Tales of the lost take humorous twist, turn
By Linda Albert | (email@example.com)
It’s always a pleasure to meet folks, especially when they are as nice as the gentleman who stopped by the office recently to swap howdies and funny stories. I promised him I wouldn’t use his name, but he did give me permission to tell about an incident that happened about a year ago.
“I was so embarrassed, I wouldn’t tell anybody about it for a long time,” he said with a grin.
The day started out innocently enough. Mr. B. was taking his vehicle in for servicing at a dealership on Alcoa’s Motor Mile, but he heard that traffic was backed up on Alcoa Highway due to a wreck. He decided to go the back way instead and avoid the logjam.
That was his first mistake.
“I missed my turn,” he said, and at the next stop sign, he was trying to get his bearings as to which way he needed to turn to get back in familiar territory.
“There was a policeman behind me, and I guess I hesitated a little bit too long,” Mr. B. recalled. The next thing he knew, the officer was walking up to his car and asking if he was all right.
The next question was, “Sir, on you on any medication?” The answer was, “Yes,” to which the officer replied, “Which medications?”
“I don’t know,” Mr. B. told him, but there was a good reason: his doctor had changed the medications not too long before and he wasn’t familiar with the names of the new ones.
“Then I said something I probably shouldn’t have said,” Mr. B. told me ruefully. “I said, ‘I’m a little confused.’”
“Sir, do you know where your wife is?” asked the officer. Mr. B.’s wife is a real estate agent and was out with clients, so he truthfully answered, “No.”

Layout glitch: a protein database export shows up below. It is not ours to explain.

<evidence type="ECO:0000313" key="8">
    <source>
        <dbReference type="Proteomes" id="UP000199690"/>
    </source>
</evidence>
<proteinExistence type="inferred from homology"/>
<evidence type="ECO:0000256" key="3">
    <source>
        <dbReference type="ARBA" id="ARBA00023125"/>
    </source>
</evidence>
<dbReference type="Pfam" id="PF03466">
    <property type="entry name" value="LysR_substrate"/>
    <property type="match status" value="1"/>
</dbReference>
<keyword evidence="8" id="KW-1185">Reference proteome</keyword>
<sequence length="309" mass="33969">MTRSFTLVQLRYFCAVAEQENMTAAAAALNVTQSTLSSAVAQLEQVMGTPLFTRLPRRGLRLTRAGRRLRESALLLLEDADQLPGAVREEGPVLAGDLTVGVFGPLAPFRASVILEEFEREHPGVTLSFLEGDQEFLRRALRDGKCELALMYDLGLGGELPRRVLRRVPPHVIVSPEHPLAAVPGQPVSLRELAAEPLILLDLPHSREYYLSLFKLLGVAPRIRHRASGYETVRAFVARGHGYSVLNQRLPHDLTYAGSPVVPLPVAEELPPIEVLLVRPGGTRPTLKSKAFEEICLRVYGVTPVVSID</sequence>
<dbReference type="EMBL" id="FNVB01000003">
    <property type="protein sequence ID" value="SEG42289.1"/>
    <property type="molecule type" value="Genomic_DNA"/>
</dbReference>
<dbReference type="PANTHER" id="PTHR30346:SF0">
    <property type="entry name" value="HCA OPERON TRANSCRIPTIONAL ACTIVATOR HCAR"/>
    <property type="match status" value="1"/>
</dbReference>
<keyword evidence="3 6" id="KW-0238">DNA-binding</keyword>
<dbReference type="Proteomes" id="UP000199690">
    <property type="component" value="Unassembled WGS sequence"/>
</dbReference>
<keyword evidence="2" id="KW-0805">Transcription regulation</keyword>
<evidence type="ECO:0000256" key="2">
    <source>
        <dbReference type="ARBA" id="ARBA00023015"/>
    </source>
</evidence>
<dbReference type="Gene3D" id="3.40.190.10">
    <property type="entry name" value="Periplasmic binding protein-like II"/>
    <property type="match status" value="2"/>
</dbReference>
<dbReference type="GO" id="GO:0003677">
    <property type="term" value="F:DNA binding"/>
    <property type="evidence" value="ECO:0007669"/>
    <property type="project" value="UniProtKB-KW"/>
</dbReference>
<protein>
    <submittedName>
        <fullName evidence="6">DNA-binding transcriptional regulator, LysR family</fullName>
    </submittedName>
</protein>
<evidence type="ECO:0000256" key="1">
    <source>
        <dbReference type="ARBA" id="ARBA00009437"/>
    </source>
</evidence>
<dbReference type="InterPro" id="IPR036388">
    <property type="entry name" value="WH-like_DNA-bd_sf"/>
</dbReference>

Things went downhill from there. Another officer was called to “help,” and the end result was that Mr. B. was not allowed to go on his merry way until his wife had been contacted — “It scared her half to death,” Mr. B. said — and had joined them at the intersection. “They wouldn’t let me leave until she got there,” Mr. B. recalled. “And I had to follow her home.”
For Christmas last year, Mrs. B. bought her hubby the perfect gift.
“It was a GPS,” Mr. B. said, laughing.
My daughter can appreciate this story. Back when she was a teenager, she and her best friend decided they would drive to Chattanooga and check out one of the malls. They went by way of U.S. Highway 411 South, very pleased with their newfound independence, I’m sure. Now, this was before cell phones became so commonplace, so once they were on their way, they had no way to reach the parental units unless they stopped at a business and checked in with one of us.
The trip went well. That is, until they started back home and at the 411 intersection, they once again opted for U.S. Highway 411 South. Heading south.
I can’t remember exactly how all the events unfolded, but they were almost to the Georgia state line before they figured out they were going the wrong way. I don’t know about Jessica, but my Emily knew she was in for a grounding at the very least at being out way past her curfew. Moms, you know exactly what I’m talking about. The chick has flown the nest, she’s supposed to be home by a certain time, and in your mind, she’s in a ditch somewhere between Greenback and Chattanooga — or worse. Your relief when she finally gets home at 1 or 2 or 3 in the morning is surpassed only by the dire consequences you’re plotting if there’s not a REALLY, REALLY good reason why she’s just endowed you with another prolific set of gray hairs.
When I heard the story, though, I had to laugh. Especially when Emily, who was driving my old Nissan, said they got pulled over in Vonore for speeding at that time of night — or morning. The officer walked up to the car and said, “You was a-scootin’ it, wasn’t you?” She still swears she was not speeding. Not much, anyway. I can’t remember for sure, but I think the officer let them off with just a warning.
All’s well that ends well, I reckon.
Linda Albert is Sunday Life editor and a staff writer for The Daily Times. Her column runs every Sunday in the Life section. You may contact her at 981-1168 or (firstname.lastname@example.org)